As Julian Opie's pop art sculptures get carted away this week, officials are in talks with New York City artist Chakaia
Booker about featuring her work in next year's public art blowout.
Booker's shtick–sculptures created entirely from used tires.
Indianapolis public arts guru Mindy Taylor Ross was hesitant to go into specifics, merely confirming that the Arts Council
of Indianapolis and Booker were in talks and the artist was in town recently for a site visit.
"We are in conversation with Chakaia Booker, but we don't have a signed contract yet," Ross said.
However, others in the local arts community said the possibility of lining up Booker for the 2008 public art display has
been bandied about for months. Many have even seen sketches of work Booker would like to create for an Indianapolis project.
Attempts to contact the 50-something black artist were unsuccessful, but experts said landing her work would be a great step
in the city's burgeoning public arts program.
The public art displays started in 2005 with a $288,000 exhibition of 25 brass sculptures by Tom Otterness. The large works
of bulbous figures and animals had a lighthearted feel but addressed heavier themes, such as greed.
In 2006, the city brought in a $250,000 exhibition by Julian Opie. His works included enormous vinyl creations of brightly
garbed, simplified figures playing guitar and LED displays featuring stick-figure-like people walking and dancing.
"[Booker] offers a different definition of sculpture than Otterness and Opie did," said Lisa Freiman, curator of
contemporary art at the Indianapolis Museum of Art.
Booker became known in the mid-1990s for making sculptures from used tires–everything from wall-mounted pieces and works
displayed on pedestals to large, outdoor installations. When the Whitney Museum of American Art in New York included her work
in its Whitney Biennial 2000 exhibit, it launched Booker onto the international scene, Freiman said.
Booker works with tires but reshapes them by cutting and twisting them into curving, sometimes jagged forms. Critics have
interpreted the blackness of the tires as tying into her ethnic identity. And by reusing tires, her art ignites discussions
about ecology and wastefulness.
"Her work takes material that is continually produced and thrown into garbage dumps and recycles it into fine art,"
Freiman said. "It's amazing how beautiful and transformational she can make a completely mundane material.
"It shows the endlessness of creativity when you have a vision."
In 2006, Booker had three solo exhibits, including one at The Putney School, a private high school in Vermont. There, Booker
gave a lecture to students while dressed in a sculptural headdress she had created, said spokesman Don Cuerdon.
At the small, liberal arts boarding school that boasts an amazing arts program complete with an $8 million arts building
and an Alexander Calder sculpture in the auditorium, the students can be somewhat jaded.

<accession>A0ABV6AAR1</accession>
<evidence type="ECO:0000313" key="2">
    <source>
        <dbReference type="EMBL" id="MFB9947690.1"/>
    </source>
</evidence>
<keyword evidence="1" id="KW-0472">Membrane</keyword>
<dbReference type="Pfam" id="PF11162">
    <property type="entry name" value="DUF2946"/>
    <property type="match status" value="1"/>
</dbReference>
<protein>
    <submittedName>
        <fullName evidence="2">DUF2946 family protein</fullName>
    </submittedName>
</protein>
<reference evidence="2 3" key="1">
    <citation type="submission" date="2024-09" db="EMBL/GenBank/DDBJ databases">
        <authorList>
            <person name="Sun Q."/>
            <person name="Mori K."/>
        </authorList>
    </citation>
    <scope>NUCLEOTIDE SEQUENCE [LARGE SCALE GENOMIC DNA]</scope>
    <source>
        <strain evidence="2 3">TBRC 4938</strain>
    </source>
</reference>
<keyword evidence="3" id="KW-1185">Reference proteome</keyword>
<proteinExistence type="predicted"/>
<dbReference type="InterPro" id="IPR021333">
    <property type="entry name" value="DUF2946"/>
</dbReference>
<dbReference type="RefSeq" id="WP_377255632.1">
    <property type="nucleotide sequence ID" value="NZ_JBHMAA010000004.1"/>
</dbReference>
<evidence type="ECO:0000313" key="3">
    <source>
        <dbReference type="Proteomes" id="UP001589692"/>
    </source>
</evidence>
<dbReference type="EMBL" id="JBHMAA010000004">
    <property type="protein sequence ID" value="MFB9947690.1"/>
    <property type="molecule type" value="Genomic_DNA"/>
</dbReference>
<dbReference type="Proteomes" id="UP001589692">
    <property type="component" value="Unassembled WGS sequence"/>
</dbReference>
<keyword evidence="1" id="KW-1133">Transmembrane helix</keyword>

"We've had some presentations here that weren't engaging. The student population is polite, but it's hard
to stifle the yawns," Cuerdon said. "But [with Booker] the students were engaged."
Also in 2006, Indianapolis native Wyona Lynch-McWhite lined up Booker for an exhibition at Hollins University, a private
women's college in Virginia. It included one large outside work and five pieces in the main gallery, one of which was
created specifically for the exhibit.
"She likes to make pieces for the venue," Lynch-McWhite said. "She doesn't want [an exhibit] to feel prepackaged."
She said students were "captivated" by Booker's work and donors tried unsuccessfully to raise $50,000 to buy
one of the sculptures to keep on campus.
"It's sculpture of power," she said.
Others said Booker would make a nice next step for Indianapolis' public art program. Otterness' roly-poly figures
were a good starting point–likable and easily accessible. Opie's pop art was a bit more challenging, since it didn't
immediately appeal to everyone. But both Ross and Guimont said they've heard from many that the works grew on them.
Now with Booker, the city could take the effort to another level.
"When we kicked this thing off with the Otternesses, we said we wanted to grow as a community in how we view public
art and how open we are to seeing new types of art," said Jenny Guimont, director of the Indianapolis Cultural Development
The city appears to have embraced the choices so far. Private donors raised $550,000 to buy three Otterness sculptures and
move them back to the city. Originally perched at the Capitol Avenue entrance of the RCA Dome, the trio have been in storage
until a home can be found for them.
They couldn't go back to their 2005 post because heavy equipment soon will be moving in to tear down the dome and make
way for an expanded Indiana Convention Center. Now they're slated to be installed at the corner of West and Maryland streets,
in a plaza on the west end of the convention center; an unveiling celebration is set for Sept. 25.
And the Indianapolis Cultural Development Commission is crunching the numbers to see if there's enough grant funding
left in this year's public art budget to buy one or more Julian Opie works–most likely one of the LED displays in the
city center of figures walking or dancing.
"We have heard from a lot of people in the community that they feel like the Opie exhibition had an impact," Ross
And if the city signs on the dotted line with Booker, her works would, too.
"It would be unlike anything our city's seen before," Guimont said. "[Her work] is compelling and meaningful
… and it would be a huge opportunity for Indianapolis.